Author Archives: MHill

Icon #4

Icon tells Rocket she is pregnant. Rocket can’t believe it but decides to take an over-the-counter pregnancy test to make sure.  As readers, we all know what the answer will be. Rocket sees her life flash before her eyes as she talks with her best friend about it how could happen.

Meanwhile, Icon continues on his honeymoon period of heroism with the city of Dakota. But, he decides to follow up on the claims from human turned monster in the previous issue and begins his investigation on that nearby island. Of course, when the city government wants to keep something a secret they will go to great lengths to maintain that secrecy.  Even a superhero like Icon will run into a political brick wall.  Moreover, his snooping alerts a superhuman group that protects the island named Blood Syndicate.   Icon gets a little taste from the group in this issue but there will be more to come on that front.

Issue 4 was the first comic in the series I connected to when I first read it in the early 1990s.  Teenage Pregnancy became a hot button issue in American pop culture at the time. Politicians on both sides of the aisle made patronizing public statements about the issue.  Celebrities added their two cents to the issue. However, a young adult having a child is nothing new. It’s been happening since the beginning of time.  It’s not a death sentence for a better life but does make it more complicated.   There is always ramifications from what happened to cause a pregnancy.

I appreciated that the writer Dwyane McDuffie wanted to tackle this issue inside of a superhero comic book. It revealed that imaginative storytelling can take on real world issues and provide insight that does not always get credit from those who believe realism in fiction is the gold standard.  Also, it added depth and a freshness needed in the superhero genre.

If Rocket is pregnant, will she keep the baby?  How can she be a partner to Icon if she has to raise a child? Will Icon’s conservatism accept this life-altering event from his partner? Those questions will provide fertile ground for storytelling that I’m looking forward to finding out during this re-read.

Marion’s Favorites: Stevie Wonder’s Innervisions

One of the positive attributes of the internet is that you can be sent down a rabbit hole and pique your curiosity unexpectedly.  A few days ago, I went down that aforementioned rabbit hole and wanted to find out more Stevie Wonder’s Classic Period Albums from 1972 to 1976.  Those classic period albums were Music… Continue Reading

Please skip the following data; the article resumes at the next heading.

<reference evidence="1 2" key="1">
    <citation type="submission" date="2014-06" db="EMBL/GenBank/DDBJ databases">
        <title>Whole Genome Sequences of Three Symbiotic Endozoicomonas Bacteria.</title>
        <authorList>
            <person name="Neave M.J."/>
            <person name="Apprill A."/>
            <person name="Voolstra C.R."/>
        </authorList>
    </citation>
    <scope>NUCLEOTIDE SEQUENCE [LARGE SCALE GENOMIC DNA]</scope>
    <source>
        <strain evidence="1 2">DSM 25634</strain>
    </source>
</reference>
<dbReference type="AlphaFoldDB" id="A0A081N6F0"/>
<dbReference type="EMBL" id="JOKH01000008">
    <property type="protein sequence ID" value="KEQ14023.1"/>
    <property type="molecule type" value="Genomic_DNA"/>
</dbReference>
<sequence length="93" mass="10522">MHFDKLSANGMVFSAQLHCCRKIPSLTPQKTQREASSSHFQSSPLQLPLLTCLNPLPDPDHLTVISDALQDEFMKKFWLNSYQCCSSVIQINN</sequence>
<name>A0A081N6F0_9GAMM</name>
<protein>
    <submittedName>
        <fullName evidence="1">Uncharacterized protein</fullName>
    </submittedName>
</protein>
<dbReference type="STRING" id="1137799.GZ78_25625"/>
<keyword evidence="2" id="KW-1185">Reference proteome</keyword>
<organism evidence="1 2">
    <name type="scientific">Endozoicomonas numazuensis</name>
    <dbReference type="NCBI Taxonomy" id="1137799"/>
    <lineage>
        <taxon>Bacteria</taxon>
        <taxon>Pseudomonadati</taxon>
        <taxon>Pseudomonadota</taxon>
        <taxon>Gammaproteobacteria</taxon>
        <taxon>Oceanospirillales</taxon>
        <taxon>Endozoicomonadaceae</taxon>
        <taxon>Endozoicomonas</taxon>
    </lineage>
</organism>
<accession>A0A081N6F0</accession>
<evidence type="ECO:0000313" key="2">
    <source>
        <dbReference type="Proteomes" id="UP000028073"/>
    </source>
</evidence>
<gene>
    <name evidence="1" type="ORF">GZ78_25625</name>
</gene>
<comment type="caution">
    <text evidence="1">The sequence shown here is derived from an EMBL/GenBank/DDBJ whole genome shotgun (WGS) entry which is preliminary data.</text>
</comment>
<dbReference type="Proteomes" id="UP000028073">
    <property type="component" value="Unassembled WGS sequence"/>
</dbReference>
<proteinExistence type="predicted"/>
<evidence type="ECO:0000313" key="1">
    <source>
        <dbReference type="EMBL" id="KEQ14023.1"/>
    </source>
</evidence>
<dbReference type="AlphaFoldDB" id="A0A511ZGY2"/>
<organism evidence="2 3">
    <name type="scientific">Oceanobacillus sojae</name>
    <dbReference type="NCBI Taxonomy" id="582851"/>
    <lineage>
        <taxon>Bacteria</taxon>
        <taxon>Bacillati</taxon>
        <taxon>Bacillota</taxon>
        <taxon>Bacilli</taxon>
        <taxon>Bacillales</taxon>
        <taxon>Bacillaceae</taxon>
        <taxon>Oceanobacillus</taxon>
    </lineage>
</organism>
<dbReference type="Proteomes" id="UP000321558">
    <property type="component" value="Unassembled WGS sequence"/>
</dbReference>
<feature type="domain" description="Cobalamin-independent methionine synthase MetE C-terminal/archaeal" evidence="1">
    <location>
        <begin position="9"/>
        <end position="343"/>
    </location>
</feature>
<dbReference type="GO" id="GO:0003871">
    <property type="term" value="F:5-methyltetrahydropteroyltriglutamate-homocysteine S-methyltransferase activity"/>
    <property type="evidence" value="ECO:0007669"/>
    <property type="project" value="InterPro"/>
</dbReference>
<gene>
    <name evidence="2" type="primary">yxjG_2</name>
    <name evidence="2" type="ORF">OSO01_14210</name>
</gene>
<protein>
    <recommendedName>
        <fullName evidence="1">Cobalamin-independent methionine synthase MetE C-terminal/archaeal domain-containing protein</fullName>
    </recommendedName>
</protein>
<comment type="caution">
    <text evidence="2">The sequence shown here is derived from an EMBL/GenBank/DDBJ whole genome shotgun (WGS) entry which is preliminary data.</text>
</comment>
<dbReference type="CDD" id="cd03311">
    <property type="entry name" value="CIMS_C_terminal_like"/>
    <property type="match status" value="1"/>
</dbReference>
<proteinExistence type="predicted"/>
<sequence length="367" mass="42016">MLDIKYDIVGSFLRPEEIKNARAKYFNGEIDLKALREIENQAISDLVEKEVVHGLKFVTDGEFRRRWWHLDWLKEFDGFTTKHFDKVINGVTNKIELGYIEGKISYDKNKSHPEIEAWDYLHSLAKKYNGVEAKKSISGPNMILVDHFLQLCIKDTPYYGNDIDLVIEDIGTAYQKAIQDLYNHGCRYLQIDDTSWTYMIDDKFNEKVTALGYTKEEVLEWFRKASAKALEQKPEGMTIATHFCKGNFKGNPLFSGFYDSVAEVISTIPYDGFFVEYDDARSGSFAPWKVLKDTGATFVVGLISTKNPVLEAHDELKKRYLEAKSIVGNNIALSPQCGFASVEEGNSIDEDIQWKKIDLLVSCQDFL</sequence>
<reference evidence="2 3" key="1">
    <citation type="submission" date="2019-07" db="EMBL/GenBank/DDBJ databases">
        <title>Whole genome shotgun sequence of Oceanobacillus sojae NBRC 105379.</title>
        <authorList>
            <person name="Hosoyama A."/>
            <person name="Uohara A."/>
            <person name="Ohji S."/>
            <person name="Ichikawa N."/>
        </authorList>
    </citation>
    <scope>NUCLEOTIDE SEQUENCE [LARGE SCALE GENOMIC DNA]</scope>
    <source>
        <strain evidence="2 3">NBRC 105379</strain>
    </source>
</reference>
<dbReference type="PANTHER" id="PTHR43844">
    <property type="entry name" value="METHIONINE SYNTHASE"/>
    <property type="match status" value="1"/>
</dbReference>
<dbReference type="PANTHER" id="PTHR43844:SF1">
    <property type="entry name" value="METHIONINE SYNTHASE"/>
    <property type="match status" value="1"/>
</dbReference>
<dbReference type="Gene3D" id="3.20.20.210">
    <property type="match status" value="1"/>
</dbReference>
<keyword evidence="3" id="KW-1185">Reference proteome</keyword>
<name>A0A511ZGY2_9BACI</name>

Icon #2

The Mayor of Dakota, Thomasina Jefferson, is being held hostage at city hall.  The police commissioner calls in S.H.R.E.D, the city’s most elite police unit.  They hold Icon and Rocket at gunpoint. Icon wants to comply with the police officers and Rocket reminds him of his social status despite being able to defeat the entire… Continue Reading

Wisdom From Kammbia Book Review 75: Invisible Men by Ken Quattro

Black History Month is in full swing and I have seen many social media posts recognizing the achievements of African Americans throughout the nation’s history.  However, I have always wanted to find out something that does not get much recognition or overlooked during this annual celebration in February. Invisible Men: The Trailblazing Black Artists of… Continue Reading

Wisdom From Kammbia Book Review 74: Playing in the Dark by Toni Morrison

I still consider realistic fiction the standard for American Literature.  However, imaginative fiction has made significant strides in the past two decades to create its own place in American Literature. As one who prefers imaginative fiction over realistic fiction, this is a much-needed development for the survival of literature as an art form. As a… Continue Reading

Wisdom From Kammbia Book Review 73: The Dark Fantastic by Ebony Elizabeth Thomas

“The principles of the dark fantastic are so ingrained in our collective consciousness that when the expected pattern is subverted, most audiences cannot suspend disbelief. Readers and viewers complain that dark heroic protagonists are not likable. Critics observe that the characters, settings, circumstances, and resolutions are unbelievable. Agents regret that they just cannot connect with… Continue Reading